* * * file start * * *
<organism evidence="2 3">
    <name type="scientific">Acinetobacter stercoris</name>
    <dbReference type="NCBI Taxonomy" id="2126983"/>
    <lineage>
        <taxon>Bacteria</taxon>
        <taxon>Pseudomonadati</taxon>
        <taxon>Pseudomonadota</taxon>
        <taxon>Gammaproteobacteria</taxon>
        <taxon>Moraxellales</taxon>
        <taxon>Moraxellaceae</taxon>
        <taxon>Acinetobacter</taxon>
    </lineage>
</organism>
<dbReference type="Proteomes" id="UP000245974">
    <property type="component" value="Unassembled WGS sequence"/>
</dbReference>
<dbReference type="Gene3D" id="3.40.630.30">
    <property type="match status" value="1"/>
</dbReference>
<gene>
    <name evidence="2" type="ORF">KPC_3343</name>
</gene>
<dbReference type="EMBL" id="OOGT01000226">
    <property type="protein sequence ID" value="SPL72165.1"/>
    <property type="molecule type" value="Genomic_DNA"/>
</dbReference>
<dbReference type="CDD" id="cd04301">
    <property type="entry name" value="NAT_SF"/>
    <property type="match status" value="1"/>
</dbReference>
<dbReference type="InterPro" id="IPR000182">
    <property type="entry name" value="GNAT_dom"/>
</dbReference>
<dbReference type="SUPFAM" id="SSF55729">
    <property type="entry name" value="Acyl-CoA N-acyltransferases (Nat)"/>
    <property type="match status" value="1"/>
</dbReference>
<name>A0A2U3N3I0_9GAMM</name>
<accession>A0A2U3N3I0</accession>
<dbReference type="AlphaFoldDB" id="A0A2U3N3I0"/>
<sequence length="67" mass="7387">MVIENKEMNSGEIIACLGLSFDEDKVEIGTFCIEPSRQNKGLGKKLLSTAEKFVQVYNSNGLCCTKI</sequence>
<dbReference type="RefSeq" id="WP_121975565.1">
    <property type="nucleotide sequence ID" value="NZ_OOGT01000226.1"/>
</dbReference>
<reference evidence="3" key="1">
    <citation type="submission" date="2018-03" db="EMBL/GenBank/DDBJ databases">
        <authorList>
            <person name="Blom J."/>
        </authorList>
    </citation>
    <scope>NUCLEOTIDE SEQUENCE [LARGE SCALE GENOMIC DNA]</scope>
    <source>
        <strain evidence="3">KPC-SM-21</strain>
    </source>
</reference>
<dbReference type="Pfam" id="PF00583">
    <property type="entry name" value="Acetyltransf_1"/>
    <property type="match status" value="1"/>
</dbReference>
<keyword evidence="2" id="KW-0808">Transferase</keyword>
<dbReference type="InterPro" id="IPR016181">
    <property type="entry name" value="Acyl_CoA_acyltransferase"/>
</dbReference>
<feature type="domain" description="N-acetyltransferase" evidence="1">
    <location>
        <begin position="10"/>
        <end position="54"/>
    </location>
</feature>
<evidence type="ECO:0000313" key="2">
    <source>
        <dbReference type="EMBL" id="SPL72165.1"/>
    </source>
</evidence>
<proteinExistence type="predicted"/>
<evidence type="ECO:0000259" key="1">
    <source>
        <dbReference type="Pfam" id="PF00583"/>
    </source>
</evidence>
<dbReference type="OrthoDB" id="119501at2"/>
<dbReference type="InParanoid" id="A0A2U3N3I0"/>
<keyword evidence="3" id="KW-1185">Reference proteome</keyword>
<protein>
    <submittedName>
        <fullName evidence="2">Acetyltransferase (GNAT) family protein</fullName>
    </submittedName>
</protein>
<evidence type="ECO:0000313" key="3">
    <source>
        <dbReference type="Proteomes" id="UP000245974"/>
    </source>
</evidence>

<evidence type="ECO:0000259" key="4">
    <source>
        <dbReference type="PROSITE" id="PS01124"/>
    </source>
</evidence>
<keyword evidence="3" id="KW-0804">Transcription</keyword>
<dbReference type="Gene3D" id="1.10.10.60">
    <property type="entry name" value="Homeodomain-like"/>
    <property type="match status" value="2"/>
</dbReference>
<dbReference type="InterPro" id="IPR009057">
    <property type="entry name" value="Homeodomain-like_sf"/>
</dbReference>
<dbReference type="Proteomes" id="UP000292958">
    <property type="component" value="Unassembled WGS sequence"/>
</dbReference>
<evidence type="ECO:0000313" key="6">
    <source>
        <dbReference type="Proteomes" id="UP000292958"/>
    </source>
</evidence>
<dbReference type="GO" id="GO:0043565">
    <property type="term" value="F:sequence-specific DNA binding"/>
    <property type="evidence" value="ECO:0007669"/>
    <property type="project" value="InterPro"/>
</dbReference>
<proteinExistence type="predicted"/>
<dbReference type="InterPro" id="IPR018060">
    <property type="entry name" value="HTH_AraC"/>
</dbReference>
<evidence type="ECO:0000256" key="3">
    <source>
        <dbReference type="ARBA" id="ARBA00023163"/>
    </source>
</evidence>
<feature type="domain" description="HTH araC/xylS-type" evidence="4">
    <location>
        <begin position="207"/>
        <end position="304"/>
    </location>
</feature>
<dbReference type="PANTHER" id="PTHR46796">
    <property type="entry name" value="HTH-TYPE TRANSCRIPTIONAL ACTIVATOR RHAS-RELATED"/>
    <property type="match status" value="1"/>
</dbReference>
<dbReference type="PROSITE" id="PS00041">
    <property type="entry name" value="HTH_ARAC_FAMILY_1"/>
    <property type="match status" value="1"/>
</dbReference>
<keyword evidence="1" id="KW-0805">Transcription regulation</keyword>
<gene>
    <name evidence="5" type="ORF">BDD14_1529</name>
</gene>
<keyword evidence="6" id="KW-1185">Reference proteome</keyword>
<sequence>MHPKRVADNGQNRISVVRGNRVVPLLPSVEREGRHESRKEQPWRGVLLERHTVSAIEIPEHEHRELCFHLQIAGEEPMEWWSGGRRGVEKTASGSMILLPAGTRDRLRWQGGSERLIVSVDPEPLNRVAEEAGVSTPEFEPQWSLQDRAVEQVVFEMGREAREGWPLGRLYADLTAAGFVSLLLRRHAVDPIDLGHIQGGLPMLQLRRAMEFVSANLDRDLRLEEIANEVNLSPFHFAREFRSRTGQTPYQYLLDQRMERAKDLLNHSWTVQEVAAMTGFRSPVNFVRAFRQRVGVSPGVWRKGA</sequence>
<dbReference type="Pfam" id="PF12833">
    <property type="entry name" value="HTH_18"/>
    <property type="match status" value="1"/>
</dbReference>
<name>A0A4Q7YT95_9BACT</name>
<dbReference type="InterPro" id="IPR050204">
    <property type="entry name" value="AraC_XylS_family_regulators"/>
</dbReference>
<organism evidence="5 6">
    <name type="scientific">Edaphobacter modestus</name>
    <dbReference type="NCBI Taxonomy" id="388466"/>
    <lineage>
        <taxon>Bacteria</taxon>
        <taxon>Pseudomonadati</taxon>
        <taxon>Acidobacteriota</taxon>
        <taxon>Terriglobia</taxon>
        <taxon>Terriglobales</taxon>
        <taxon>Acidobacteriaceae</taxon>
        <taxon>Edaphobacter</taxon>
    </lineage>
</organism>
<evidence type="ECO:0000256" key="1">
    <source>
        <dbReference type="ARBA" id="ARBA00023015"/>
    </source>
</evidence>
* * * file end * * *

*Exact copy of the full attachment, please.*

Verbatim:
<organism evidence="2 3">
    <name type="scientific">Acinetobacter stercoris</name>
    <dbReference type="NCBI Taxonomy" id="2126983"/>
    <lineage>
        <taxon>Bacteria</taxon>
        <taxon>Pseudomonadati</taxon>
        <taxon>Pseudomonadota</taxon>
        <taxon>Gammaproteobacteria</taxon>
        <taxon>Moraxellales</taxon>
        <taxon>Moraxellaceae</taxon>
        <taxon>Acinetobacter</taxon>
    </lineage>
</organism>
<dbReference type="Proteomes" id="UP000245974">
    <property type="component" value="Unassembled WGS sequence"/>
</dbReference>
<dbReference type="Gene3D" id="3.40.630.30">
    <property type="match status" value="1"/>
</dbReference>
<gene>
    <name evidence="2" type="ORF">KPC_3343</name>
</gene>
<dbReference type="EMBL" id="OOGT01000226">
    <property type="protein sequence ID" value="SPL72165.1"/>
    <property type="molecule type" value="Genomic_DNA"/>
</dbReference>
<dbReference type="CDD" id="cd04301">
    <property type="entry name" value="NAT_SF"/>
    <property type="match status" value="1"/>
</dbReference>
<dbReference type="InterPro" id="IPR000182">
    <property type="entry name" value="GNAT_dom"/>
</dbReference>
<dbReference type="SUPFAM" id="SSF55729">
    <property type="entry name" value="Acyl-CoA N-acyltransferases (Nat)"/>
    <property type="match status" value="1"/>
</dbReference>
<name>A0A2U3N3I0_9GAMM</name>
<accession>A0A2U3N3I0</accession>
<dbReference type="AlphaFoldDB" id="A0A2U3N3I0"/>
<sequence length="67" mass="7387">MVIENKEMNSGEIIACLGLSFDEDKVEIGTFCIEPSRQNKGLGKKLLSTAEKFVQVYNSNGLCCTKI</sequence>
<dbReference type="RefSeq" id="WP_121975565.1">
    <property type="nucleotide sequence ID" value="NZ_OOGT01000226.1"/>
</dbReference>
<reference evidence="3" key="1">
    <citation type="submission" date="2018-03" db="EMBL/GenBank/DDBJ databases">
        <authorList>
            <person name="Blom J."/>
        </authorList>
    </citation>
    <scope>NUCLEOTIDE SEQUENCE [LARGE SCALE GENOMIC DNA]</scope>
    <source>
        <strain evidence="3">KPC-SM-21</strain>
    </source>
</reference>
<dbReference type="Pfam" id="PF00583">
    <property type="entry name" value="Acetyltransf_1"/>
    <property type="match status" value="1"/>
</dbReference>
<keyword evidence="2" id="KW-0808">Transferase</keyword>
<dbReference type="InterPro" id="IPR016181">
    <property type="entry name" value="Acyl_CoA_acyltransferase"/>
</dbReference>
<feature type="domain" description="N-acetyltransferase" evidence="1">
    <location>
        <begin position="10"/>
        <end position="54"/>
    </location>
</feature>
<evidence type="ECO:0000313" key="2">
    <source>
        <dbReference type="EMBL" id="SPL72165.1"/>
    </source>
</evidence>
<proteinExistence type="predicted"/>
<evidence type="ECO:0000259" key="1">
    <source>
        <dbReference type="Pfam" id="PF00583"/>
    </source>
</evidence>
<dbReference type="OrthoDB" id="119501at2"/>
<dbReference type="InParanoid" id="A0A2U3N3I0"/>
<keyword evidence="3" id="KW-1185">Reference proteome</keyword>
<protein>
    <submittedName>
        <fullName evidence="2">Acetyltransferase (GNAT) family protein</fullName>
    </submittedName>
</protein>
<evidence type="ECO:0000313" key="3">
    <source>
        <dbReference type="Proteomes" id="UP000245974"/>
    </source>
</evidence>

<evidence type="ECO:0000259" key="4">
    <source>
        <dbReference type="PROSITE" id="PS01124"/>
    </source>
</evidence>
<keyword evidence="3" id="KW-0804">Transcription</keyword>
<dbReference type="Gene3D" id="1.10.10.60">
    <property type="entry name" value="Homeodomain-like"/>
    <property type="match status" value="2"/>
</dbReference>
<dbReference type="InterPro" id="IPR009057">
    <property type="entry name" value="Homeodomain-like_sf"/>
</dbReference>
<dbReference type="Proteomes" id="UP000292958">
    <property type="component" value="Unassembled WGS sequence"/>
</dbReference>
<evidence type="ECO:0000313" key="6">
    <source>
        <dbReference type="Proteomes" id="UP000292958"/>
    </source>
</evidence>
<dbReference type="GO" id="GO:0043565">
    <property type="term" value="F:sequence-specific DNA binding"/>
    <property type="evidence" value="ECO:0007669"/>
    <property type="project" value="InterPro"/>
</dbReference>
<proteinExistence type="predicted"/>
<dbReference type="InterPro" id="IPR018060">
    <property type="entry name" value="HTH_AraC"/>
</dbReference>
<evidence type="ECO:0000256" key="3">
    <source>
        <dbReference type="ARBA" id="ARBA00023163"/>
    </source>
</evidence>
<feature type="domain" description="HTH araC/xylS-type" evidence="4">
    <location>
        <begin position="207"/>
        <end position="304"/>
    </location>
</feature>
<dbReference type="PANTHER" id="PTHR46796">
    <property type="entry name" value="HTH-TYPE TRANSCRIPTIONAL ACTIVATOR RHAS-RELATED"/>
    <property type="match status" value="1"/>
</dbReference>
<dbReference type="PROSITE" id="PS00041">
    <property type="entry name" value="HTH_ARAC_FAMILY_1"/>
    <property type="match status" value="1"/>
</dbReference>
<keyword evidence="1" id="KW-0805">Transcription regulation</keyword>
<gene>
    <name evidence="5" type="ORF">BDD14_1529</name>
</gene>
<keyword evidence="6" id="KW-1185">Reference proteome</keyword>
<sequence>MHPKRVADNGQNRISVVRGNRVVPLLPSVEREGRHESRKEQPWRGVLLERHTVSAIEIPEHEHRELCFHLQIAGEEPMEWWSGGRRGVEKTASGSMILLPAGTRDRLRWQGGSERLIVSVDPEPLNRVAEEAGVSTPEFEPQWSLQDRAVEQVVFEMGREAREGWPLGRLYADLTAAGFVSLLLRRHAVDPIDLGHIQGGLPMLQLRRAMEFVSANLDRDLRLEEIANEVNLSPFHFAREFRSRTGQTPYQYLLDQRMERAKDLLNHSWTVQEVAAMTGFRSPVNFVRAFRQRVGVSPGVWRKGA</sequence>
<dbReference type="Pfam" id="PF12833">
    <property type="entry name" value="HTH_18"/>
    <property type="match status" value="1"/>
</dbReference>
<name>A0A4Q7YT95_9BACT</name>
<dbReference type="InterPro" id="IPR050204">
    <property type="entry name" value="AraC_XylS_family_regulators"/>
</dbReference>
<organism evidence="5 6">
    <name type="scientific">Edaphobacter modestus</name>
    <dbReference type="NCBI Taxonomy" id="388466"/>
    <lineage>
        <taxon>Bacteria</taxon>
        <taxon>Pseudomonadati</taxon>
        <taxon>Acidobacteriota</taxon>
        <taxon>Terriglobia</taxon>
        <taxon>Terriglobales</taxon>
        <taxon>Acidobacteriaceae</taxon>
        <taxon>Edaphobacter</taxon>
    </lineage>
</organism>
<evidence type="ECO:0000256" key="1">
    <source>
        <dbReference type="ARBA" id="ARBA00023015"/>
    </source>
</evidence>